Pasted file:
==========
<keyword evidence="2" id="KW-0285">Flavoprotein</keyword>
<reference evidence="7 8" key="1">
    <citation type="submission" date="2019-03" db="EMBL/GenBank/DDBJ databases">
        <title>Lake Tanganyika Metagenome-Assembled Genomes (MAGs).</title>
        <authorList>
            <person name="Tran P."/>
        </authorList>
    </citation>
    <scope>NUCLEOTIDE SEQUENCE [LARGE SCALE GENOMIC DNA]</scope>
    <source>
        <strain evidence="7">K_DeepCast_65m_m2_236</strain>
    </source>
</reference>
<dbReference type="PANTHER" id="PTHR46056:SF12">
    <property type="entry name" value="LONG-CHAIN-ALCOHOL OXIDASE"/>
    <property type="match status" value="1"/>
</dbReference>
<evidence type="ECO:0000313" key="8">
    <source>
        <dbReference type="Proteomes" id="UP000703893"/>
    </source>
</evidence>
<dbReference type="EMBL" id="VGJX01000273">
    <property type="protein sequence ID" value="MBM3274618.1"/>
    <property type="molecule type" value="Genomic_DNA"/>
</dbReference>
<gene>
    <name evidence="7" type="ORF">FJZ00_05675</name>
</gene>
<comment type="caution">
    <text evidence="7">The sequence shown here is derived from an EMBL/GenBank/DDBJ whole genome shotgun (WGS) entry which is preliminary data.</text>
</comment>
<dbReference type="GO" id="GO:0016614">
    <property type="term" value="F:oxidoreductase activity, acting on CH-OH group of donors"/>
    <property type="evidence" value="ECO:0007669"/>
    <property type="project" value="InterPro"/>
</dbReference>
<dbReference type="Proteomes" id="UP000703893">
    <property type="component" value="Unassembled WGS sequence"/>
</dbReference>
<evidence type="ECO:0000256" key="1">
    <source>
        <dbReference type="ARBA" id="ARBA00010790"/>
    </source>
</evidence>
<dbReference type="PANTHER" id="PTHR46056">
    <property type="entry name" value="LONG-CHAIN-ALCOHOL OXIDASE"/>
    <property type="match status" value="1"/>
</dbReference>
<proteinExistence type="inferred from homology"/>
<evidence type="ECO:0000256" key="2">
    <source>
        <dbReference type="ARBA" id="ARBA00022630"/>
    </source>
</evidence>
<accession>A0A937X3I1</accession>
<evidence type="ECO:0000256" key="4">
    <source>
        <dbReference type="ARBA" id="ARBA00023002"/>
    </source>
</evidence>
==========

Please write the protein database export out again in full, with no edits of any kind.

<keyword evidence="2" id="KW-0285">Flavoprotein</keyword>
<reference evidence="7 8" key="1">
    <citation type="submission" date="2019-03" db="EMBL/GenBank/DDBJ databases">
        <title>Lake Tanganyika Metagenome-Assembled Genomes (MAGs).</title>
        <authorList>
            <person name="Tran P."/>
        </authorList>
    </citation>
    <scope>NUCLEOTIDE SEQUENCE [LARGE SCALE GENOMIC DNA]</scope>
    <source>
        <strain evidence="7">K_DeepCast_65m_m2_236</strain>
    </source>
</reference>
<dbReference type="PANTHER" id="PTHR46056:SF12">
    <property type="entry name" value="LONG-CHAIN-ALCOHOL OXIDASE"/>
    <property type="match status" value="1"/>
</dbReference>
<evidence type="ECO:0000313" key="8">
    <source>
        <dbReference type="Proteomes" id="UP000703893"/>
    </source>
</evidence>
<dbReference type="EMBL" id="VGJX01000273">
    <property type="protein sequence ID" value="MBM3274618.1"/>
    <property type="molecule type" value="Genomic_DNA"/>
</dbReference>
<gene>
    <name evidence="7" type="ORF">FJZ00_05675</name>
</gene>
<comment type="caution">
    <text evidence="7">The sequence shown here is derived from an EMBL/GenBank/DDBJ whole genome shotgun (WGS) entry which is preliminary data.</text>
</comment>
<dbReference type="GO" id="GO:0016614">
    <property type="term" value="F:oxidoreductase activity, acting on CH-OH group of donors"/>
    <property type="evidence" value="ECO:0007669"/>
    <property type="project" value="InterPro"/>
</dbReference>
<dbReference type="Proteomes" id="UP000703893">
    <property type="component" value="Unassembled WGS sequence"/>
</dbReference>
<evidence type="ECO:0000256" key="1">
    <source>
        <dbReference type="ARBA" id="ARBA00010790"/>
    </source>
</evidence>
<dbReference type="PANTHER" id="PTHR46056">
    <property type="entry name" value="LONG-CHAIN-ALCOHOL OXIDASE"/>
    <property type="match status" value="1"/>
</dbReference>
<proteinExistence type="inferred from homology"/>
<evidence type="ECO:0000256" key="2">
    <source>
        <dbReference type="ARBA" id="ARBA00022630"/>
    </source>
</evidence>
<accession>A0A937X3I1</accession>
<evidence type="ECO:0000256" key="4">
    <source>
        <dbReference type="ARBA" id="ARBA00023002"/>
    </source>
</evidence>